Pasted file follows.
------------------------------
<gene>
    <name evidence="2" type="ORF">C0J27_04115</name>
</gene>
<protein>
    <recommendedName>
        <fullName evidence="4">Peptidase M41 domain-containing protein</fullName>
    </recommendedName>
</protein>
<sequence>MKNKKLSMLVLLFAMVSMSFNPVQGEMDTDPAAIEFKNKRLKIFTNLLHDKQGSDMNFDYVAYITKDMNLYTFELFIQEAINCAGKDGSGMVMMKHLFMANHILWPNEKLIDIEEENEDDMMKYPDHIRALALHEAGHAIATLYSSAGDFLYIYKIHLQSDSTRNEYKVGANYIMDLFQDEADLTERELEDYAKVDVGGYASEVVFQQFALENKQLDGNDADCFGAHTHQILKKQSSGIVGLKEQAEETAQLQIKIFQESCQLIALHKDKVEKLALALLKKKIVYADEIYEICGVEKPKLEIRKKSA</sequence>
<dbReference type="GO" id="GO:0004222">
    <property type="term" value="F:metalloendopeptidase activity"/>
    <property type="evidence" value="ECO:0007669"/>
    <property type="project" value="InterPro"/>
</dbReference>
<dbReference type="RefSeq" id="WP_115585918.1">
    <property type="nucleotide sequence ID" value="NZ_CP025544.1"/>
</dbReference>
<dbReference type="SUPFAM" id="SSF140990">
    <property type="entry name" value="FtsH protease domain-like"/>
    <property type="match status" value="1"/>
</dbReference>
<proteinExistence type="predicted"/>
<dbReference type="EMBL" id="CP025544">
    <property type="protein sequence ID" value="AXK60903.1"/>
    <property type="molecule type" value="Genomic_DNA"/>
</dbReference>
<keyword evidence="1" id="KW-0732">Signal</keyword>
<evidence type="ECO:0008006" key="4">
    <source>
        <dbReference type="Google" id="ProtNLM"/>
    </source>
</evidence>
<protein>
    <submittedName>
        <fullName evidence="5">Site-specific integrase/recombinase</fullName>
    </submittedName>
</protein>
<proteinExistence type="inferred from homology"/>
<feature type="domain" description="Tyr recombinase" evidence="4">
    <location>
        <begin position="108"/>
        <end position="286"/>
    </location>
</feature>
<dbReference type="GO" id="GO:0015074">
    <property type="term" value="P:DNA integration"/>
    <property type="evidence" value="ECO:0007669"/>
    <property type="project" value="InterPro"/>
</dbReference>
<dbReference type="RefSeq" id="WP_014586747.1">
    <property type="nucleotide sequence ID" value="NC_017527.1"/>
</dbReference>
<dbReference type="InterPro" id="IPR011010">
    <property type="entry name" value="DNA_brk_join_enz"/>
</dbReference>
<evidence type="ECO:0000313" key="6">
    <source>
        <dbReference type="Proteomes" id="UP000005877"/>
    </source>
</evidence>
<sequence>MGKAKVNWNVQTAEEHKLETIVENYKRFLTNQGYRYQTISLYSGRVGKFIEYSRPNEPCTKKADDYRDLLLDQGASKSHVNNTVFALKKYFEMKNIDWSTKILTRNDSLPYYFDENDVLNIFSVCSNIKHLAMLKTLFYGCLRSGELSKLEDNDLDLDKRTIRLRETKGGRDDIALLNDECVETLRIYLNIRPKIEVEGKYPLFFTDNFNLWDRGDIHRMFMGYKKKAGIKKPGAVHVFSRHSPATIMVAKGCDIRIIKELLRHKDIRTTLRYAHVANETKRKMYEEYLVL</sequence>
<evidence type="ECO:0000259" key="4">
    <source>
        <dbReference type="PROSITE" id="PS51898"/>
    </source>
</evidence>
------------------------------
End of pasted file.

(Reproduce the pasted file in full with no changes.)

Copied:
<gene>
    <name evidence="2" type="ORF">C0J27_04115</name>
</gene>
<protein>
    <recommendedName>
        <fullName evidence="4">Peptidase M41 domain-containing protein</fullName>
    </recommendedName>
</protein>
<sequence>MKNKKLSMLVLLFAMVSMSFNPVQGEMDTDPAAIEFKNKRLKIFTNLLHDKQGSDMNFDYVAYITKDMNLYTFELFIQEAINCAGKDGSGMVMMKHLFMANHILWPNEKLIDIEEENEDDMMKYPDHIRALALHEAGHAIATLYSSAGDFLYIYKIHLQSDSTRNEYKVGANYIMDLFQDEADLTERELEDYAKVDVGGYASEVVFQQFALENKQLDGNDADCFGAHTHQILKKQSSGIVGLKEQAEETAQLQIKIFQESCQLIALHKDKVEKLALALLKKKIVYADEIYEICGVEKPKLEIRKKSA</sequence>
<dbReference type="GO" id="GO:0004222">
    <property type="term" value="F:metalloendopeptidase activity"/>
    <property type="evidence" value="ECO:0007669"/>
    <property type="project" value="InterPro"/>
</dbReference>
<dbReference type="RefSeq" id="WP_115585918.1">
    <property type="nucleotide sequence ID" value="NZ_CP025544.1"/>
</dbReference>
<dbReference type="SUPFAM" id="SSF140990">
    <property type="entry name" value="FtsH protease domain-like"/>
    <property type="match status" value="1"/>
</dbReference>
<proteinExistence type="predicted"/>
<dbReference type="EMBL" id="CP025544">
    <property type="protein sequence ID" value="AXK60903.1"/>
    <property type="molecule type" value="Genomic_DNA"/>
</dbReference>
<keyword evidence="1" id="KW-0732">Signal</keyword>
<evidence type="ECO:0008006" key="4">
    <source>
        <dbReference type="Google" id="ProtNLM"/>
    </source>
</evidence>
<protein>
    <submittedName>
        <fullName evidence="5">Site-specific integrase/recombinase</fullName>
    </submittedName>
</protein>
<proteinExistence type="inferred from homology"/>
<feature type="domain" description="Tyr recombinase" evidence="4">
    <location>
        <begin position="108"/>
        <end position="286"/>
    </location>
</feature>
<dbReference type="GO" id="GO:0015074">
    <property type="term" value="P:DNA integration"/>
    <property type="evidence" value="ECO:0007669"/>
    <property type="project" value="InterPro"/>
</dbReference>
<dbReference type="RefSeq" id="WP_014586747.1">
    <property type="nucleotide sequence ID" value="NC_017527.1"/>
</dbReference>
<dbReference type="InterPro" id="IPR011010">
    <property type="entry name" value="DNA_brk_join_enz"/>
</dbReference>
<evidence type="ECO:0000313" key="6">
    <source>
        <dbReference type="Proteomes" id="UP000005877"/>
    </source>
</evidence>
<sequence>MGKAKVNWNVQTAEEHKLETIVENYKRFLTNQGYRYQTISLYSGRVGKFIEYSRPNEPCTKKADDYRDLLLDQGASKSHVNNTVFALKKYFEMKNIDWSTKILTRNDSLPYYFDENDVLNIFSVCSNIKHLAMLKTLFYGCLRSGELSKLEDNDLDLDKRTIRLRETKGGRDDIALLNDECVETLRIYLNIRPKIEVEGKYPLFFTDNFNLWDRGDIHRMFMGYKKKAGIKKPGAVHVFSRHSPATIMVAKGCDIRIIKELLRHKDIRTTLRYAHVANETKRKMYEEYLVL</sequence>
<evidence type="ECO:0000259" key="4">
    <source>
        <dbReference type="PROSITE" id="PS51898"/>
    </source>
</evidence>